The Aussie Company That’s Bringing Hope to Skin Depigmentation Sufferers

Vitiligo and piebaldism affect millions of people around the world.

According to advocacy group Vitiligo Support International, around 1% of the world’s population have vitiligo to some extent. That’s tens of millions of people. The Vitiligo Association of Australia says it’s more like 1–2% of the population. It’s usually acquired, not genetic, though about 10% of sufferers have a family history of the condition.

Vitiligo is, as they come, a relatively high profile dermatological condition. Michael Jackson was diagnosed with it. Mad Men actor Jon Hamm says he’s been diagnosed.

‘America’s Next Top Model’ contestant Chantelle Brown-Young has it.

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Source: chantellewinnie.com
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And the ad below, which went viral when it was released in March last year, shows YouTuber Cheri Lindsay removing the thick layer of makeup she applies to hide her condition.

Piebaldism, on the other hand, is a rare genetic disorder. It causes white hair and skin in various sized patches. It can also cause heterochromia of the irises (multi-coloured eyes), deafness, and hormonal problems.

According to advocacy groups, vitiligo and piebaldism sufferers often report feeling embarrassed or depressed about their condition. Most have experienced discrimination or bullying. For example, most vitiligo sufferers are diagnosed before the age of 20. So they’re kids or teenagers when the disease appears. And we all know how lovely kids and teenagers can be about this kind of thing.

But now, thanks to one Aussie listed company, there’s hope for an effective treatment.

Avita Medical [ASX:AVH] [OTCMKTS:AVMXY] has announced the results of trials for their technology, ReCell®, as a treatment for loss of pigmentation. Avita CEO Adam Kelliher says ‘The researchers found a 78 percent response rate amongst the active group versus zero percentage in the control groups, showing real statistical significance and further validating the science behind our lead product, ReCell®.

What is ReCell®?

ReCell® is a special machine that takes a small skin sample and turns it into a sort of customised healing fluid. The fluid is known as RES™ — ‘regenerative epithelial solution’. It contains the cells and wound healing factors necessary for the treated area to regenerate.

Unlike other treatments, it only takes about half an hour for a medical practitioner to use ReCell® to make some RES™ from a patient’s sample. It can then be applied to the patient in the same appointment. There’s no need to send samples off to a lab and get them back weeks or months later.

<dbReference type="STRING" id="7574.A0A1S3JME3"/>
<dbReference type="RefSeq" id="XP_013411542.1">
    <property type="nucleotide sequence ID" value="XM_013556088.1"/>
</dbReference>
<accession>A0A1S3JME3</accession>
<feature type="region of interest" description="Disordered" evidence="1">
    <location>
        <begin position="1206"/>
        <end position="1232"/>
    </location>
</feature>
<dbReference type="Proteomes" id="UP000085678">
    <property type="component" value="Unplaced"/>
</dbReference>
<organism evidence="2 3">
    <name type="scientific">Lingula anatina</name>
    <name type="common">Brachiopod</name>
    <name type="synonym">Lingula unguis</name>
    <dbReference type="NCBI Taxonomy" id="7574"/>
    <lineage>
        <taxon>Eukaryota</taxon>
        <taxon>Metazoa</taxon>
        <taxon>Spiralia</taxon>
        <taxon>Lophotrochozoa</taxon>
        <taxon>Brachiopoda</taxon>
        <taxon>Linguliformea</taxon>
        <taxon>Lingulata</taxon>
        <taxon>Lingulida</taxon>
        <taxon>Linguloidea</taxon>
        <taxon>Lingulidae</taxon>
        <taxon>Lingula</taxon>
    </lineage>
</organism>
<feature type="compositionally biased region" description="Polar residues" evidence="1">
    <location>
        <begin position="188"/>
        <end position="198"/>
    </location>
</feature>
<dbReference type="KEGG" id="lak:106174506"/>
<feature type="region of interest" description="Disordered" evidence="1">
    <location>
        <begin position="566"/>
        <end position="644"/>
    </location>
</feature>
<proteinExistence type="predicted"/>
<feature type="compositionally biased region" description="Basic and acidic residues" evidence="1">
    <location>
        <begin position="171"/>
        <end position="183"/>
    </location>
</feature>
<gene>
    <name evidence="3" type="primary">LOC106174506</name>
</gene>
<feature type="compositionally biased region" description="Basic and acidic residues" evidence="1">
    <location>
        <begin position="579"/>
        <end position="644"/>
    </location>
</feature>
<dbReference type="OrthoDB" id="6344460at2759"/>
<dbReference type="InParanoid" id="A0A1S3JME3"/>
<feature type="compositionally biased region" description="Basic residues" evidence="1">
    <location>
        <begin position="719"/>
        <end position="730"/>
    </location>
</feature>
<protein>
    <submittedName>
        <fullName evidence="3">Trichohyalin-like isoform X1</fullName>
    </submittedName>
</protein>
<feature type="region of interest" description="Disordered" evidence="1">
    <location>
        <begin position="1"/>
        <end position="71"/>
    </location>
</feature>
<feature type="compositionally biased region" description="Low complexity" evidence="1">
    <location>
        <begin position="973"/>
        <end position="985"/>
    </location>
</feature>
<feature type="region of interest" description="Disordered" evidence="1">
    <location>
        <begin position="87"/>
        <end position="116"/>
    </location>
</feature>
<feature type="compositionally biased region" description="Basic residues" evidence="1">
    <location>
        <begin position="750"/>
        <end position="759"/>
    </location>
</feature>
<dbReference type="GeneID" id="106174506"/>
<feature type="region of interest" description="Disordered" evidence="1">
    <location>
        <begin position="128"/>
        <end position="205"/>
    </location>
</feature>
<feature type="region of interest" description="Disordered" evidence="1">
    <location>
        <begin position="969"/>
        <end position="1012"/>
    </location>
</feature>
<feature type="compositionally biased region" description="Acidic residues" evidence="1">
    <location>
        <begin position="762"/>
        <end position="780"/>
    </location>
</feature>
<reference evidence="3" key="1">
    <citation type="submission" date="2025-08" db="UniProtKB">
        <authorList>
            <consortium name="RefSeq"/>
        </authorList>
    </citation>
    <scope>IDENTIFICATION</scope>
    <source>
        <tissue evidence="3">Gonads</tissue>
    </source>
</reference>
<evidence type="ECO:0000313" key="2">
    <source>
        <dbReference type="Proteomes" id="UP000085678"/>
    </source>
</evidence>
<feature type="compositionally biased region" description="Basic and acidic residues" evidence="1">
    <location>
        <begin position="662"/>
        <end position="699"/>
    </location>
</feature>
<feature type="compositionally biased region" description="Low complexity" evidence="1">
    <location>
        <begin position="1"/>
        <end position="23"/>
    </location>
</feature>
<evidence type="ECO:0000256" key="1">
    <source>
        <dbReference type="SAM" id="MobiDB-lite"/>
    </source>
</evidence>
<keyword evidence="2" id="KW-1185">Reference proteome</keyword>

The thing that makes ReCell® so interesting is that it has the potential to be used for a variety of different treatments. In addition to skin depigmentation, it can be used to treat acne scars, hypopigmented scars, surgical scars, and photo-ageing. It’s this flexibility that has earned it the (somewhat unappealing) nickname ‘spray-on skin’. This image from a British cosmetic clinic illustrates a variety of applications and outcomes:

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Source: Dr. Khan, Harley Street
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It can even be used to treat severe burns. British toddler Zed Merrick was treated for second degree burns using ReCell®.

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Source: huffingtonpost.co.uk
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ReCell® has been widely approved in Europe, Canada, China and Australia for several years. However, it’s in the process of being approved for the US — a very important potential market. The company expects to have patients enrolled for the US trial by the end of this year.

This vitiligo treatment study was done by the Netherlands Institute for Pigment Disorders. The boss of the Institute, Dr. Albert Wolkerstorfer, said that ‘these results add to the growing evidence base demonstrating that thecellsfrom the transplanted suspension directly enter the wound bed, proliferate, and successfully produce pigmentation in the depigmented area.’ The ‘wound bed’, in this case, is created by gently going over the treatment area with a CO2 laser. Otherwise known in Australia as laser skin ablation, or laser resurfacing.

And there are more studies like this to come. Avita’s VP of research and tech, Andrew Quick, said that the company will ‘continue to collaborate with prominent institutions to design and implement trials to high standards.’

Trials like this are good for medical professionals and sufferers, because they can be extra sure of the efficacy and safety. But they’re also good marketing tools for Avita. And clinics can use the stats in their own marketing material.

It seems that investors agree. Shares in Avita opened up at $0.081, up from Friday’s close of $0.077. They peaked at $0.086. At the time of writing, they’d gained a total of 5.19% for the day.

ASX AVH

Source: Google Finance
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With a market cap of just under $34 million (in Australia — another US$27.83 million in their ADR), they’re still technically a small-cap. By the way, if you’re interested in investing in a small but innovative medical company, don’t miss Sam Volkering’s report ‘Three Aussie Small-Cap Stocks for Every Portfolio’. In this report, Sam introduces an Australian company offering cutting edge medical diagnostic technology. He believes it could repeat its five-year growth rate. Click here to find out how to download your free copy of this report.

Eva Mellors
Contributor, Money Morning

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